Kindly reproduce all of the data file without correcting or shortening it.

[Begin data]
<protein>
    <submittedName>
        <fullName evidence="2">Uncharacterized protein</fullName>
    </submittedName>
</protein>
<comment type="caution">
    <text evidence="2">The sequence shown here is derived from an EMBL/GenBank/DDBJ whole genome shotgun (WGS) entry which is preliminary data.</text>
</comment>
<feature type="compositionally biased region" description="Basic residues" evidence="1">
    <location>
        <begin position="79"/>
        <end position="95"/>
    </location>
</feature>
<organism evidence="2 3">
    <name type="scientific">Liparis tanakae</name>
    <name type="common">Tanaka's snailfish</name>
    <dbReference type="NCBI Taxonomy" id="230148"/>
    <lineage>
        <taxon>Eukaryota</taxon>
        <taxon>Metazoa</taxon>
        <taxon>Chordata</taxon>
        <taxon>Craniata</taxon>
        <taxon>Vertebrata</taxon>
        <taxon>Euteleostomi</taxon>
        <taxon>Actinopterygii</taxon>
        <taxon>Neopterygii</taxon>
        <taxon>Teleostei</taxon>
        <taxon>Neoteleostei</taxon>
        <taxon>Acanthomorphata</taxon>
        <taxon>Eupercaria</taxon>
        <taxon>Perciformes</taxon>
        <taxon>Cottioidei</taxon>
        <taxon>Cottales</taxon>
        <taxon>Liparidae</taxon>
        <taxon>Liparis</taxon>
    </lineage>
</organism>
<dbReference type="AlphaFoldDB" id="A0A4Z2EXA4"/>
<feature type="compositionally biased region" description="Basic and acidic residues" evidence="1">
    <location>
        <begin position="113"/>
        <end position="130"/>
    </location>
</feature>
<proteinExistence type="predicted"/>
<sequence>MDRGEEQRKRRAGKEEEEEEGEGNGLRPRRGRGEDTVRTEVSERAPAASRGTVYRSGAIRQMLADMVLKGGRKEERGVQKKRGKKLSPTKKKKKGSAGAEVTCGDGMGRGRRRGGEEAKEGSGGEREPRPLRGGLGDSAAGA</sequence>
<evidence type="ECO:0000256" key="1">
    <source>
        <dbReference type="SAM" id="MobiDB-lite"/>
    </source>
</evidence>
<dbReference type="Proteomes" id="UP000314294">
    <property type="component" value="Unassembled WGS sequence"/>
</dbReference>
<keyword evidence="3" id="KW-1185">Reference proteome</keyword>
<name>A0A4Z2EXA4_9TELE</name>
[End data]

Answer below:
<protein>
    <submittedName>
        <fullName evidence="2">Uncharacterized protein</fullName>
    </submittedName>
</protein>
<comment type="caution">
    <text evidence="2">The sequence shown here is derived from an EMBL/GenBank/DDBJ whole genome shotgun (WGS) entry which is preliminary data.</text>
</comment>
<feature type="compositionally biased region" description="Basic residues" evidence="1">
    <location>
        <begin position="79"/>
        <end position="95"/>
    </location>
</feature>
<organism evidence="2 3">
    <name type="scientific">Liparis tanakae</name>
    <name type="common">Tanaka's snailfish</name>
    <dbReference type="NCBI Taxonomy" id="230148"/>
    <lineage>
        <taxon>Eukaryota</taxon>
        <taxon>Metazoa</taxon>
        <taxon>Chordata</taxon>
        <taxon>Craniata</taxon>
        <taxon>Vertebrata</taxon>
        <taxon>Euteleostomi</taxon>
        <taxon>Actinopterygii</taxon>
        <taxon>Neopterygii</taxon>
        <taxon>Teleostei</taxon>
        <taxon>Neoteleostei</taxon>
        <taxon>Acanthomorphata</taxon>
        <taxon>Eupercaria</taxon>
        <taxon>Perciformes</taxon>
        <taxon>Cottioidei</taxon>
        <taxon>Cottales</taxon>
        <taxon>Liparidae</taxon>
        <taxon>Liparis</taxon>
    </lineage>
</organism>
<dbReference type="AlphaFoldDB" id="A0A4Z2EXA4"/>
<feature type="compositionally biased region" description="Basic and acidic residues" evidence="1">
    <location>
        <begin position="113"/>
        <end position="130"/>
    </location>
</feature>
<proteinExistence type="predicted"/>
<sequence>MDRGEEQRKRRAGKEEEEEEGEGNGLRPRRGRGEDTVRTEVSERAPAASRGTVYRSGAIRQMLADMVLKGGRKEERGVQKKRGKKLSPTKKKKKGSAGAEVTCGDGMGRGRRRGGEEAKEGSGGEREPRPLRGGLGDSAAGA</sequence>
<evidence type="ECO:0000256" key="1">
    <source>
        <dbReference type="SAM" id="MobiDB-lite"/>
    </source>
</evidence>
<dbReference type="Proteomes" id="UP000314294">
    <property type="component" value="Unassembled WGS sequence"/>
</dbReference>
<keyword evidence="3" id="KW-1185">Reference proteome</keyword>
<name>A0A4Z2EXA4_9TELE</name>